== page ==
Retailers in the U.S. and South Jersey retail space markets are finding themselves in a struggle to strike a balance between online expansion and new store openings to fuel future growth, a new retail market analysis concludes.
In the new world of retail marketing in the U.S., retailers concerns about how to fund their growth are running high, according to BDO USA’s ninth annual analysis of risk factors noted by the 100 largest U.S. retailers in their most recent annual reports. This concern comes in the face of solid year-over-year industry performance, positive sales projections, strong consumer confidence and other positive economic indicators.
BDO reported that 92 percent of U.S. companies identified risks in domestic growth and expansion this year, up from 56 percent in 2013. Retailers in the U.S. and South Jersey retail space markets remain determined to steadfastly increase sales and strengthen store brands, they also understand that their customers want online shopping choices and the convenience of omnichannel platforms.
The focus of investing primarily in new store openings went by the wayside in 2008 when retailers saw their return on investment in new stores drop as more and more consumers turned to online shopping, BDO said. As a result, retailers slated a higher level of capital expenditures for future growth through online sales, supply chain networks and systems implementations, acknowledging that these new, unproven investment strategies carried a higher degree of risk.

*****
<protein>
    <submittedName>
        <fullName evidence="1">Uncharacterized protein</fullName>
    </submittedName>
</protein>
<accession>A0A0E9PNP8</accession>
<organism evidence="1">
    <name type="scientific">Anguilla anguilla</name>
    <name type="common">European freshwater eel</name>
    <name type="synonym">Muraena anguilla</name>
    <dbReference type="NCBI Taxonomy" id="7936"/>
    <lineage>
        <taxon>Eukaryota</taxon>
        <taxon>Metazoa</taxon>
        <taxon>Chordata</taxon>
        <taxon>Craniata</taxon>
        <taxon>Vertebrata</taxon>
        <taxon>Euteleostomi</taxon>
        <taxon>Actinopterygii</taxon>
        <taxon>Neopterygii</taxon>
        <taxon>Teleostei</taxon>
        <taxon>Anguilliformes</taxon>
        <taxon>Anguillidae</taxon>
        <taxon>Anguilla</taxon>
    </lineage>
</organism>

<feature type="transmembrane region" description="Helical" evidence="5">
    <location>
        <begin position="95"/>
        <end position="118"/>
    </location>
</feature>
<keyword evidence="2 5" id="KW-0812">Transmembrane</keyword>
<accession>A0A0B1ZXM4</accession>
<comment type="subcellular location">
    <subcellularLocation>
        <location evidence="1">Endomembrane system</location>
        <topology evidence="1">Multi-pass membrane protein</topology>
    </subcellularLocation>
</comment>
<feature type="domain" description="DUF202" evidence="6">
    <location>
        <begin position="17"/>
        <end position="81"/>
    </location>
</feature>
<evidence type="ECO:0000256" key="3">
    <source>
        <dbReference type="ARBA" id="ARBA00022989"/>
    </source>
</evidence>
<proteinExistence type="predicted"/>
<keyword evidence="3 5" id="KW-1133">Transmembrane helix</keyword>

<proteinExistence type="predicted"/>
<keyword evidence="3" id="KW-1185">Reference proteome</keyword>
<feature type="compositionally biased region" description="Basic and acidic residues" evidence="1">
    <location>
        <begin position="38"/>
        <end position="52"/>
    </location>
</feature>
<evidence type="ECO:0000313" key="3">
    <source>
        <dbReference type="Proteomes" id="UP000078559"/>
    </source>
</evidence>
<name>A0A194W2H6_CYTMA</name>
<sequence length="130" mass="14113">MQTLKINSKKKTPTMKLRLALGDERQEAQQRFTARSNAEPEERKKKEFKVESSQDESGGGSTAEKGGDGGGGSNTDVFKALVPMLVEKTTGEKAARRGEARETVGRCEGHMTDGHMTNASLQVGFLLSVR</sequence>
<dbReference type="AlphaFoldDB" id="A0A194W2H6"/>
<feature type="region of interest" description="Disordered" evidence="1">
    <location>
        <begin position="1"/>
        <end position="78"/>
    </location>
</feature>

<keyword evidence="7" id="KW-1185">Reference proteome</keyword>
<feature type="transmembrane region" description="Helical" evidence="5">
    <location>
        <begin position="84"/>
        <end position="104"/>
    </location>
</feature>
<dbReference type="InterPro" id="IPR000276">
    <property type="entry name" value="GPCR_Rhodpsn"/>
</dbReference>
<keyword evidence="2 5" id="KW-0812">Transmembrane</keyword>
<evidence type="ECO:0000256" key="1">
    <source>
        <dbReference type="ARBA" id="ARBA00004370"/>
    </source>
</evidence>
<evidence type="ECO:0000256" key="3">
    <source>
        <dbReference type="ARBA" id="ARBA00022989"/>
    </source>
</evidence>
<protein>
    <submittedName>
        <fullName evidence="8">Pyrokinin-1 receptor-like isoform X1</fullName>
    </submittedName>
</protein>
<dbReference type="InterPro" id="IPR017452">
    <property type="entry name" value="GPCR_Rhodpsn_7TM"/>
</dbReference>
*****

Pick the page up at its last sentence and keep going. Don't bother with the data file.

In this challenging new world of retail marketing, retailers are at different stages of funding omnichannel growth.
Wal Mart Stores, which operates 4,500 stores in the U.S. and 2,120 others globally, spent nearly 40% ($5.1 billion) of its fiscal year 2014 capital expenditures ($13.1 billion) on new store expansions and store relocations. But that amount declined to $4.1 billion or about 34% for the fiscal year that ended January 31, 2015, BDO said. Meanwhile, the big box retailer’s capital investment in information systems, distribution, digital retail and other omnichannel expenses rose from $2.5 billion (20%) to $3.3 billion (27%) over the same time period.
Conversely, Macy’s Inc. — which operates 823 stores in 45 states, making it the nation’s biggest department store chain — is dealing with stumbling blocks as it introduces its new omnichannel marketing plan.
Macy’s invested about $1.1 billion in its last fiscal year primarily on new stores, store remodels, store maintenance and the continuing renovation of Macy’s Herald Square in New York, the company’s flagship store. And new stores remain an important segment of the retail giant’s growth strategy, with plans in place to open eight new Macy’s or Bloomingdale’s stores in the next four years in Hawaii, California, Connecticut, Florida and Puerto Rico.
Macy’s reported a drop in first quarter 2015 sales, down 0.7% from a year ago to $6.232 billion, while also noting an increase in expenses, up 1.2% over the past year. The company blamed some of the higher expenses on the ongoing launch of its major omnichannel initiatives that are meant to encourage sales growth and enhance consumers’ online, mobile and in-store shopping experiences.
Macy’s omnichannel marketing strategy remains a key corporate goal, but the company concedes the learning curve was “steeper than we had expected.”
Retailers in nationwide and South Jersey retail space markets have devoted major capital expenditures as well as significant amounts of time and energy to expand their omnichannel sales prospects. But only 16% of retailers are able to profit from fulfilling omnichannel demand, blaming the high cost of order fulfillment for reducing margins, a new survey conducted by PwC for JDA Software finds.
Nonetheless, retailers said omnichannel fulfillment was a high or top priority and have earmarked an average 29% of this year’s total capital expenditures on expanding omnichannel fulfillment operations.
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